Making up 90 percent of the inhabitable space on our planet and providing half of the world’s oxygen, oceans play an irreplaceable role in global health, in every sense of the word. Add to that the worth of oceans as a global asset — estimated at $24 trillion — and the need to protect the health of the oceans themselves comes into sharp focus.
Boosting ocean health is exactly what UC Santa Barbara aims to do through a new partnership with the World Economic Forum (WEF), a community of business, political and societal leaders working to improve the state of the world. By teaming with the Forum, UCSB’s Marine Science Institute (MSI) will link its renowned ocean scientists with the global leaders who can help translate their research into action.
WEF has previously advanced similar initiatives — and created similar coalitions — to drive change on other critical global issues, including water. The Forum in 2016 identified oceans as a new focus and sought out experts to lead the initiative. UCSB was selected for its historical, global leadership in marine science.
‘A Top Priority’
“This is an extremely exciting opportunity for UC Santa Barbara,” said Mark Brzezinski, director of MSI, an internationally distinguished center for interdisciplinary ocean research on everything from the feeding habits of sharks and the travels of manta rays, to marine chemistry and climate change impacts. “The ocean’s future is our future. We will need the best ideas from science, government and the private sector to promote healthy oceans so that they continue to sustain humanity for generations to come.”
With new funding from Lynne and Marc Benioff, the innovative collaboration will put MSI scientists to work directly with the WEF on its own “New Vision for the Ocean Initiative.” At UCSB, the partnership will be hosted by the Benioff Ocean Initiative, an applied program, also within MSI, using science to improve ocean health. That effort launched in 2016 with a $10 million gift to the campus from the Benioffs.
“The health of our oceans is critical to the fate of our planet, and should be a top priority for all business and world leaders,” said Marc Benioff, the chairman and CEO of Salesforce. “Building coalitions like this — among leaders in science, business, society and government — will be critical as we fight for the future of our oceans.”
A Global Agenda
As part of these new efforts, UCSB also is co-curating the WEF’s Transformation Map of the Oceans, among the Forum’s intelligence resources designed to foster more informed global decision making.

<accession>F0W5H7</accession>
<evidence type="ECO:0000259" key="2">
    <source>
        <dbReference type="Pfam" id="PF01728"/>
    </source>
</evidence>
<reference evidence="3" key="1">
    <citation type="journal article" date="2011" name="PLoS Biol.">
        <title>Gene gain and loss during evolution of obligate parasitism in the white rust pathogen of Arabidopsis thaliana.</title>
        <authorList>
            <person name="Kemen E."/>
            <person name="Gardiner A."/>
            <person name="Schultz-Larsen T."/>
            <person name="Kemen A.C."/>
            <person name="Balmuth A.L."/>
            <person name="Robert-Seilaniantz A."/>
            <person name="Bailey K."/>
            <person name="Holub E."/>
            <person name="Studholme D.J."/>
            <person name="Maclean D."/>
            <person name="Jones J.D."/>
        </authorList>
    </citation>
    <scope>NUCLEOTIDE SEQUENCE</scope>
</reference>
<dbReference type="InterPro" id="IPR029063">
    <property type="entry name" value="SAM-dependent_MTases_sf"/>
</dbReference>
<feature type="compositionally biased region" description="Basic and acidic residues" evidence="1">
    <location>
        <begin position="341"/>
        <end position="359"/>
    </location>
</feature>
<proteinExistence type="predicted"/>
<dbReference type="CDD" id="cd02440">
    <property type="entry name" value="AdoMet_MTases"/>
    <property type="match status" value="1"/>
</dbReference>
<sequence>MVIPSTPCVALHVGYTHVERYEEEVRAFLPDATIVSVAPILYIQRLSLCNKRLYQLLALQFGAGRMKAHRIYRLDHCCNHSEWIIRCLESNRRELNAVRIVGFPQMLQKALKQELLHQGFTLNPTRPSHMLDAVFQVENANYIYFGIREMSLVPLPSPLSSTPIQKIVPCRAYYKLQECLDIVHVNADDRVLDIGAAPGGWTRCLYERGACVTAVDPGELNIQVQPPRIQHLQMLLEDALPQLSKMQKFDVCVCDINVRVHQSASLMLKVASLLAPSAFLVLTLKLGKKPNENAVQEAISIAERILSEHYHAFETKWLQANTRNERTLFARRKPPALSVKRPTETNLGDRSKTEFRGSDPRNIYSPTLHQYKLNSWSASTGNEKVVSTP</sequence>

“Through this new partnership with the World Economic Forum, scientists at UC Santa Barbara that are setting the global agenda for ocean research will also now play a role in setting the global agenda for ocean change,” remarked Douglas McCauley, director of the Benioff Ocean Initiative and an assistant professor in UCSB’s Department of Ecology, Evolution, and Marine Biology.
Currently in Davos for the Forum’s annual meeting, McCauley gave one of the event’s “BetaZone” presentations, akin to a TED Talk, delivering results from his research on marine extinction risk and addressing “how keeping the oceans healthy affects us — our health, our economies and our wellbeing.” Today he joined a panel of ocean experts to discuss how companies, governments and technology can help protect our oceans.
“I am incredibly proud of Douglas McCauley for his continued leadership in the area of ocean health,” said Pierre Wiltzius, the Susan & Bruce Worster Dean of Science and executive dean of the College of Letters and Science at UCSB. “This is a topic of vital importance for the future of our marine environments, and Douglas has been a tireless advocate for the cause. With this new partnership, he will be able to not only bring these issues to the attention of world leaders, but to positively impact the entire world.”
‘Products for Change’
“Outputs from the broader conversation about oceans at Davos will be used to create the same kind of activation energy for ocean change that the Forum has fostered on other critical environmental initiatives,” McCauley explained. “The goal is to use the Davos meeting to frame the importance of oceans, solidify partners and kickstart the oceans initiative. The next milestone will be creating and sharing real products for change at the United Nations Ocean Conference this June in New York.”
The UN meeting is a gathering of world leaders that will address meeting sustainable development goals for ocean ecosystems.
“We need to redouble our collective effort to manage the crisis we face from ocean degradation and illegal fishing,” said Dominic Waughray, Head of Public-Private Partnership and Member of the Executive Committee, World Economic Forum. “This partnership will harness the potential of public-private cooperation and the fourth industrial revolution to help the international community meet the ocean Sustainable Development Goal.”